Propeller-guided, paddle-wheel-driven ASV

Here's a video of the first sea trial of the ASV (autonomous surface vehicle):



In this video, it's RC-controlled, not GPS-guided. It was pretty squirrelly to operate. It needs a fin and a more refined velocity curve to tame it. But I'm satisfied with its maximum speed.

More to come ...

-Phil

Comments

  • Brilliant! It looks like a very excited duck learning to swim!

    (Yes, it needs a centerboard)
  • I dub thee "Flapper".
  • I guess I should explain: "Why paddle wheels?" I've used underwater thrusters from Blue Robotics before. Their thrusters are really great and very reasonably priced. But on a surface craft in this area they suffer from fouling on floating -- or barely submerged -- seaweed. I've found that paddle wheels are less susceptible to fouling, albeit at the expense of efficiency.

    -Phil
  • ercoerco Posts: 19,619
    Fabulous! Brilliant! Love the boogie board!

    Pretty sure this is the first time I've actually heard PhiPi's mellifluous voice. :)

    Another winner, PhiPi! Will your students be following in your footsteps?
  • Phil Pilgrim (PhiPi)Phil Pilgrim (PhiPi) Posts: 22,565
    edited 2018-06-18 - 04:10:49
    erco wrote:
    Will your students be following in your footsteps?
    I'm actually following in theirs, in a way. This is a blend of two student projects, from three and four years ago. The first was an ASV driven by underwater thrusters; the second, an RC paddle-wheel-driven catamaran. I discovered in the second project that paddle wheels are much less likely to foul than thrusters, hence the ASV design revision. I'm still considering ducted fans or propellers, though, which would completely eliminate the fouling issue -- excepting deadheads and bull kelp, of course.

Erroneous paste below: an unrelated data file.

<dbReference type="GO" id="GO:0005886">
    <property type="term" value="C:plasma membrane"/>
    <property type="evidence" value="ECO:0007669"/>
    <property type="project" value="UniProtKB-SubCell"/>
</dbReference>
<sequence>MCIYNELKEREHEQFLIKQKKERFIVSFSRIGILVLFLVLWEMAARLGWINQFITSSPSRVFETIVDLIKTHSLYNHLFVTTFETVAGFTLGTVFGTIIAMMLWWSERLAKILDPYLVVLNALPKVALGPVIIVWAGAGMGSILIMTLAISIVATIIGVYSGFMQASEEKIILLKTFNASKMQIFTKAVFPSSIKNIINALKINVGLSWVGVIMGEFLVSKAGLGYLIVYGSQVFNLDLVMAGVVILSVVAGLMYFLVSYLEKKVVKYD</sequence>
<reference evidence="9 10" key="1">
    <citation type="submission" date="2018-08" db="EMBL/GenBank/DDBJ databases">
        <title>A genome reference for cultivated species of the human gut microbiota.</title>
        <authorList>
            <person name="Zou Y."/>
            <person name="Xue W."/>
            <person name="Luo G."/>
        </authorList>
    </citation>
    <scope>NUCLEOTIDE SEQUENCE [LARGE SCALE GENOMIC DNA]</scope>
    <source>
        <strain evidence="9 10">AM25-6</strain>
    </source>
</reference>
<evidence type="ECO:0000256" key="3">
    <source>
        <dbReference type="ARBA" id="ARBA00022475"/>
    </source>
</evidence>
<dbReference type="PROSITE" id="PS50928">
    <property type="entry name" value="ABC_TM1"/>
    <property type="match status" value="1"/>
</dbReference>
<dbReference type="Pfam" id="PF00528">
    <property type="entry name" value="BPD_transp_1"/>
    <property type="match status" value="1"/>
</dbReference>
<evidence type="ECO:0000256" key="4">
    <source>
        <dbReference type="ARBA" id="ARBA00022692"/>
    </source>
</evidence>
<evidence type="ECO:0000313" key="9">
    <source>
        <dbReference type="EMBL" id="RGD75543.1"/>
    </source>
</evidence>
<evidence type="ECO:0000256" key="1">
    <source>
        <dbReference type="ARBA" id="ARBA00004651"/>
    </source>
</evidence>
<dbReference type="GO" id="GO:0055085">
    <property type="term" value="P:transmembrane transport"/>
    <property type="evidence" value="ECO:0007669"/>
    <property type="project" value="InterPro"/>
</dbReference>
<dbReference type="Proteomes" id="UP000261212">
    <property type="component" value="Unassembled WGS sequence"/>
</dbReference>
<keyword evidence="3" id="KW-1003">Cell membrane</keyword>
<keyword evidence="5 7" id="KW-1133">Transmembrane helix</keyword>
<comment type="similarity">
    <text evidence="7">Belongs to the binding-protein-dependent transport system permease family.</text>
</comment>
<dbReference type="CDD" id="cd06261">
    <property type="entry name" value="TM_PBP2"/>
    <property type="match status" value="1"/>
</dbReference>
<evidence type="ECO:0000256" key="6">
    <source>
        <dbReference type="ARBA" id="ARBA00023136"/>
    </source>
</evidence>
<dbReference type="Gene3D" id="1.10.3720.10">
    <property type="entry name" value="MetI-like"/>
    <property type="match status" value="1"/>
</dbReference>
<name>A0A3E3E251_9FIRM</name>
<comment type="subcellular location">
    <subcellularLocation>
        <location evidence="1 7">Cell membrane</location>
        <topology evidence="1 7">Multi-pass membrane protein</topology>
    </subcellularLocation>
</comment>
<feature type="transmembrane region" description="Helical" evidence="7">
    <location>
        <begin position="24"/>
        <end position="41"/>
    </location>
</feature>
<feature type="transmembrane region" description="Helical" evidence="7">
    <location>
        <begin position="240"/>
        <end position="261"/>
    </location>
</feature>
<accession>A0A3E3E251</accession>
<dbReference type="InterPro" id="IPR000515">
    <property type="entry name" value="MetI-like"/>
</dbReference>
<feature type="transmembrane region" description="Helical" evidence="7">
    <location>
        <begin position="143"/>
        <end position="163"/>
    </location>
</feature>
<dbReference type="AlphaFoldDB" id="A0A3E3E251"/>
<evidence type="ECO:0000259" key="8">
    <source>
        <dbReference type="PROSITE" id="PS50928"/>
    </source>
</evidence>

BTW, today I added a small rear fin and modified the velocity curve from square to linear. It performed with much better controllability. This evening, I performed a compass calibration -- a deadly-boring, very tedious operation. But it's important, due to the proximity of two permanent-magnet, brushed DC motors. Tomorrow, I should be ready to tackle autonomous navigation.

    -Phil
  • AwesomeCronkAwesomeCronk Posts: 925
    edited 2018-06-18 - 19:56:14
    You could make basic modifications to a BOE-Bot RC Nav program and mount the board on here. It would probably work well!
    Coolest paddle-board I've ever seen!
  • You could make basic modifications to a BOE-Bot RC Nav program and mount the board on here. It would probably work well!
    Coolest paddle-board I've ever seen!

    It's a Propeller based project, and I'm sure Phil will run circles around a BS2. :)
  • I'm a fan of the BS2. Still do not completely understand the Prop1(or Spin1). I am learning to develop windows apps faster than I am learning Spin. Probably because my stuff is in boxes.
  • WhitWhit Posts: 4,106
    edited 2018-06-21 - 19:31:59
    Awesome work Phil! (as always)

    Great to hear the "real-time" evaluation by you in the background with the gulls and other birds...